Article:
Despite the absence of movement from the Indian side on key bilateral issues, Bangladesh has said it is ‘patient, understands India’s constraints, and is hopeful of positive results’.
Dhaka has also signalled that it is at ease with the Narendra Modi government, while urging sections not to ‘whip up emotive frenzy’ over the immigration issue. The two countries have a Joint Consultative Commission meeting on September 20.
In an exclusive interview to HT, Bangladesh’s high commissioner to India, Tariq A Karim admitted that prior to the Indian elections in May there was ‘some uncertainty about the attitude of the new government’. But these were ‘put to rest immediately’ with meetings between PM Modi and Bangladesh’s speaker after his swearing-in, and during external affairs minister Sushma Swaraj’s visit to Dhaka.
The central message is that “India attaches high importance to development of good, friendly relations and cooperation with Bangladesh… and that growth, development and stability in Bangladesh is important for India’s own interests.”
Comparing Modi to the Chinese leader Deng Xiaoping, Karim said, “Deng was clear that stability at home and peace in the neighbourhood were essential for his modernization program. China was at near war with many of its neighbours. But within a decade, through quiet diplomacy, China achieved a detente with India, USSR, Vietnam, Laos and Cambodia.”
Karim emphasised that Modi had visited China four times when he was CM of Gujarat and was ‘super impressed’. “Peace with neighbours is crucial not to be distracted by unproductive activities and PM Modi understands that.”
Dhaka appeared sensitive of Indian constraints on two pending issues – ratification of the Land Boundary Agreement by India, and the Teesta water pact. “There are great expectations. But we are patient. This is a new government, it is early days. Modi has a majority, but he has also said he would like to take the states along.” Karim said the strength of Indian foreign policy lay in ‘consensus’.
When asked if Dhaka was directly in touch with Mamata Banerjee, who has objected to the Teesta Pact, Karim said, “Foreign policy negotiations happen with the centre. We want good relations with all states, but it is for the centre to mediate these relationships.” Was it frustrating that domestic politics affected bilateral ties? Karim responded by pointing to geography and geopolitics. “The distinction between domestic, bilateral and regional often gets blurred.”
On ‘illegal immigration’, Karim said, “India’s largest border is not with China or Pakistan, but with Bangladesh. Unlike those borders which have natural barriers, ours are more connected.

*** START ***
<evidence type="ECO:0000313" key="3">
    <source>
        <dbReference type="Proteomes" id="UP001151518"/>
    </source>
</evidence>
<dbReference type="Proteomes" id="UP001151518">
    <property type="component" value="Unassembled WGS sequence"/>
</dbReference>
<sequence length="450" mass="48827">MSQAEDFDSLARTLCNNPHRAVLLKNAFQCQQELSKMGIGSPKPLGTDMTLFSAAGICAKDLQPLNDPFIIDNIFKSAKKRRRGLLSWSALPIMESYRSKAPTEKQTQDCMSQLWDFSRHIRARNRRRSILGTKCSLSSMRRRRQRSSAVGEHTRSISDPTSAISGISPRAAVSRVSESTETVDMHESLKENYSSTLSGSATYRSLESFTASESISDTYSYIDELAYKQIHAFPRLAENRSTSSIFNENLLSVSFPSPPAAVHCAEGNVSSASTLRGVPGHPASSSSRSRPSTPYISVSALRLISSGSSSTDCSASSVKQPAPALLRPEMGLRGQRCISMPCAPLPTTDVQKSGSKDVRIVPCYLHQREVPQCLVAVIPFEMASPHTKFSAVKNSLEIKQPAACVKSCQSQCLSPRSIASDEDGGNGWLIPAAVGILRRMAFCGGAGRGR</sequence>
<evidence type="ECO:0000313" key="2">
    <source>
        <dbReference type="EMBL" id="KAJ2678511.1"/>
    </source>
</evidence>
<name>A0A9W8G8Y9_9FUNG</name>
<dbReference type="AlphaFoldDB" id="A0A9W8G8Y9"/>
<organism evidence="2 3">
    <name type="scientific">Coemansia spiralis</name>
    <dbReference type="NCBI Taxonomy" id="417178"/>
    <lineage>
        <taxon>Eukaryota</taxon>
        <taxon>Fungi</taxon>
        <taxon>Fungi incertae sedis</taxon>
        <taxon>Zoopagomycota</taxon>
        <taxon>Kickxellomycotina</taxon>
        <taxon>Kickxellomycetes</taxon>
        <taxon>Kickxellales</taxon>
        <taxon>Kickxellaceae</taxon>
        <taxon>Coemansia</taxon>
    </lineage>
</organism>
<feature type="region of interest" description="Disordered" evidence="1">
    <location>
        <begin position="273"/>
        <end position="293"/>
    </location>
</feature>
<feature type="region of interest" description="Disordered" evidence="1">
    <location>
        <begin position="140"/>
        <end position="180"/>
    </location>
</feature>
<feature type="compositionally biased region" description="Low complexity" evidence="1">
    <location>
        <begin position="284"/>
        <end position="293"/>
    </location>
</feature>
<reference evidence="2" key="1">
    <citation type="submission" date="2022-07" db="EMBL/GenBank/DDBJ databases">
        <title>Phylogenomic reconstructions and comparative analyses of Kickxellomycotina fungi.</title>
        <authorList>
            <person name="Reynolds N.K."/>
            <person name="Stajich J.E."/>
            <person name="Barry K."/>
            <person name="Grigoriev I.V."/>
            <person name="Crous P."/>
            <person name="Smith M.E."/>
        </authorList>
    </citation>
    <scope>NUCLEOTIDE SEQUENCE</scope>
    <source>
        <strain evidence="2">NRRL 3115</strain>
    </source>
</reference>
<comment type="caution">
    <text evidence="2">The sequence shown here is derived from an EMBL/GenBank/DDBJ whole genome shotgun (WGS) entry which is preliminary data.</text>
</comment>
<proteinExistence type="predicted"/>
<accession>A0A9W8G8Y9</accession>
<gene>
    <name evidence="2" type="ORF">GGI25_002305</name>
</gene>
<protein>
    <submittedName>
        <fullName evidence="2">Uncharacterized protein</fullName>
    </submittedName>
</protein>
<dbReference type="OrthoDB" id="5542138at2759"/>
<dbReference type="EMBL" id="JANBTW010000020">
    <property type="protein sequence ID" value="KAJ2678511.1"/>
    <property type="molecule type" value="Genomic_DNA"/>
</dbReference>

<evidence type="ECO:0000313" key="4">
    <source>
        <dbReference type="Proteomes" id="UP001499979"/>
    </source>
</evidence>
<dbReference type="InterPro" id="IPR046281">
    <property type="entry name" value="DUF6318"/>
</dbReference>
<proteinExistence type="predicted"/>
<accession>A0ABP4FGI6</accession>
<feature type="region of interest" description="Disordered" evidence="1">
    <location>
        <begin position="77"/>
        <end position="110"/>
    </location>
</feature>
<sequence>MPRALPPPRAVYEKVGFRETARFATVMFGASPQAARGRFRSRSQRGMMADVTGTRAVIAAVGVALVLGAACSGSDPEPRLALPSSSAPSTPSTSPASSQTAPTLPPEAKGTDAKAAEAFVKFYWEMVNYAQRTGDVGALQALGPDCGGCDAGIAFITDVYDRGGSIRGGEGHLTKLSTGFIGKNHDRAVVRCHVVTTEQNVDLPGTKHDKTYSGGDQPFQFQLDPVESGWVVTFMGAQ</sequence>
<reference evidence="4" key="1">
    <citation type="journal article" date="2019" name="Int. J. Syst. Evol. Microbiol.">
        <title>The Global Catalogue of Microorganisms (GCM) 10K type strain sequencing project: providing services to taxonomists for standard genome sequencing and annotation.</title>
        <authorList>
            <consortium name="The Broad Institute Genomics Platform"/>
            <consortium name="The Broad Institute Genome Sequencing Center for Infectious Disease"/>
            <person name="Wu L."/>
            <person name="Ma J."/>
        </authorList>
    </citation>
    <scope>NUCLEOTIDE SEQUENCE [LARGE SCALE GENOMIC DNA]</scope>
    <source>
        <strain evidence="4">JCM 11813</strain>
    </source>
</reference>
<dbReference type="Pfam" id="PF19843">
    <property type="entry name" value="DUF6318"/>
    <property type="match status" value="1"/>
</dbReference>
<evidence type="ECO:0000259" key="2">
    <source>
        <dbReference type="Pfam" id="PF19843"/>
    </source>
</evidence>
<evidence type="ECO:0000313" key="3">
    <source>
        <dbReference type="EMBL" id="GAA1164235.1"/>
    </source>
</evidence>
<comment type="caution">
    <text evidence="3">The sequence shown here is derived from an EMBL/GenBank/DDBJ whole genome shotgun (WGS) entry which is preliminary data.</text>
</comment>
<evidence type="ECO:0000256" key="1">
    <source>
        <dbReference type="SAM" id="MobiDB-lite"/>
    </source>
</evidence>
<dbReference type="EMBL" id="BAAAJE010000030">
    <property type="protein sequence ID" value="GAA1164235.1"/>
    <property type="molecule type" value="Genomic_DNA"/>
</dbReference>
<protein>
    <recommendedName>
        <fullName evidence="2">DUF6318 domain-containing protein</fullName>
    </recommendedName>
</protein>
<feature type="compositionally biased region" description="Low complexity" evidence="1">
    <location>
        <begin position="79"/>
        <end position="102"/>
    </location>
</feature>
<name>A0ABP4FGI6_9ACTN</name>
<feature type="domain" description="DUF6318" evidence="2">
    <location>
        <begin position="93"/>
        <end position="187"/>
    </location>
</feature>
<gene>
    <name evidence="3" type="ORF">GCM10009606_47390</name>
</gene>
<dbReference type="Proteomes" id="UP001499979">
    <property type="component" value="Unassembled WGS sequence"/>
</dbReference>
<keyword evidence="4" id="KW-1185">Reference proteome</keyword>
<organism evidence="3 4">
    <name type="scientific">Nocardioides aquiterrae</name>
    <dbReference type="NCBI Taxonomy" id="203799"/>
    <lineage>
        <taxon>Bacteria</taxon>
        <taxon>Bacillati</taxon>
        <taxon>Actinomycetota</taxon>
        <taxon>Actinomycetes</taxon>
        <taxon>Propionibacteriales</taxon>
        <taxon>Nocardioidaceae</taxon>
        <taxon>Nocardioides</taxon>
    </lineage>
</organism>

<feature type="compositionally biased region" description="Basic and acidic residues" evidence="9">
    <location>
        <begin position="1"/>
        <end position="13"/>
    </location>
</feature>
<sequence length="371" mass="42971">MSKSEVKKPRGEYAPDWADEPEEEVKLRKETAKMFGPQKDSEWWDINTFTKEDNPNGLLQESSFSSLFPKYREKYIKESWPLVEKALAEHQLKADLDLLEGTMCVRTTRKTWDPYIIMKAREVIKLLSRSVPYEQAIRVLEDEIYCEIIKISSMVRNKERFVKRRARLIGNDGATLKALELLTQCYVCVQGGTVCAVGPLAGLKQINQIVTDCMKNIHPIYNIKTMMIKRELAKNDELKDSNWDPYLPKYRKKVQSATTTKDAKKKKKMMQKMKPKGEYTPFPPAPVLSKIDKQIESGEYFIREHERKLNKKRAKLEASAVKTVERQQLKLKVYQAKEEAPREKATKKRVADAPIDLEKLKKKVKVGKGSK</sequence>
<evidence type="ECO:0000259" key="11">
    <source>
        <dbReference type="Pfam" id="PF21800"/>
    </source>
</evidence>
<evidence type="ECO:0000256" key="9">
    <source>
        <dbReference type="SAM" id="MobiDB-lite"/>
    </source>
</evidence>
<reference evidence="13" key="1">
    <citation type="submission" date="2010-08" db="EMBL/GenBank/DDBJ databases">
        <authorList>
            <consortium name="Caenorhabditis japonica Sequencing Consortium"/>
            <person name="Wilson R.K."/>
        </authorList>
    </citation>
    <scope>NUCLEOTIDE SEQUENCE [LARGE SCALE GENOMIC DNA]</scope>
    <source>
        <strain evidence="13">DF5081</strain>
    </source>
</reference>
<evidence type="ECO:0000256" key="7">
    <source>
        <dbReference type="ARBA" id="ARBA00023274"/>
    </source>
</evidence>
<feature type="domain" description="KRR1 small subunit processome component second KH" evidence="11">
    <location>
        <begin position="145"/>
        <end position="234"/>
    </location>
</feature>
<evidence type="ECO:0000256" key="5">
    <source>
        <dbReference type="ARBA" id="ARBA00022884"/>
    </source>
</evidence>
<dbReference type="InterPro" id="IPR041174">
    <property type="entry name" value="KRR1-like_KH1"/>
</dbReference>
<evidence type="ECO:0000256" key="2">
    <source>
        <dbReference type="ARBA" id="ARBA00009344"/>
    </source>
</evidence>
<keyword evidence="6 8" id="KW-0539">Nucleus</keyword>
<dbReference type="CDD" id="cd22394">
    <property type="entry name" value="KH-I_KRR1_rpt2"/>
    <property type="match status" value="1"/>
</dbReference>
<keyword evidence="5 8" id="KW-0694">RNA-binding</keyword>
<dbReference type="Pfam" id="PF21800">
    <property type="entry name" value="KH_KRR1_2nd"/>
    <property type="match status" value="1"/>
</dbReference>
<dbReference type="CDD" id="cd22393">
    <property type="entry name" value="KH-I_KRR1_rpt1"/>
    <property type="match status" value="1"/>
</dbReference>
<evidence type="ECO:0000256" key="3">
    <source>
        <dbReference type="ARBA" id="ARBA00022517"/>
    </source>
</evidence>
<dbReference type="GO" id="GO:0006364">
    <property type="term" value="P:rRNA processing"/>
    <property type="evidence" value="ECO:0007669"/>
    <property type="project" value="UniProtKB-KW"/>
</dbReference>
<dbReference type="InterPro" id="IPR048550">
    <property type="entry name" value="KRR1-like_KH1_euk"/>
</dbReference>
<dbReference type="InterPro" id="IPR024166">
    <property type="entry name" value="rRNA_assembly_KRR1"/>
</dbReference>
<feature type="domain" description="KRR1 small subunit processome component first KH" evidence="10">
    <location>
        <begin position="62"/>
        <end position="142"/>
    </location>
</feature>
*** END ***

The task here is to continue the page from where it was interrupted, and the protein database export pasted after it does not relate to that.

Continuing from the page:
There are peculiar creatures like enclaves – of Bangladeshi territory within India and vice versa.” The two sides signed a border management plan but when ‘lines are fuzzy’, it is difficult to manage borders. “Let us not whip up politics with emotive frenzy but discuss the issue rationally.”
On substantive bilateral issues, energy cooperation between the two countries has evolved with political willingness in Bangladesh to import power. “Even if you have a dream car, you need to start the ignition. This electric circuit is politics. Once the political circuitry is working, you need fuel, otherwise the car won’t move.” This fuel is energy, said Karim. “Northeast India alone has the power to generate 70,000 to 100,000 MW.
We have said you generate, take most of it through Bangladesh but drop 20,000 MW, and we will invest and purchase it”. In Karim’s vision, this could be the start of putting in place a sub-regional power grid that could ultimately be expanded to a regional grid. Last year, a power transmission line between the two countries was inaugurated with the first grid connection being set up between Bahrampur in West Bengala and Bheramara in Bangladesh.
Pointing to other substantive achievements, Karim said LBA had resolved a border row. “On trade, India has virtually done a one way free trade agreement and opened its markets even though some practical constraints remain.” Restoring severed connectivity was yet another achievement. “We are close to finalizing a coastal shipping agreement. Railway lines have been upgraded, more trade points have opened, and border haats have been revived.” There is sub-regional cooperation on river basin management. The challenge, Karim said, was in now operationalising these arrangements.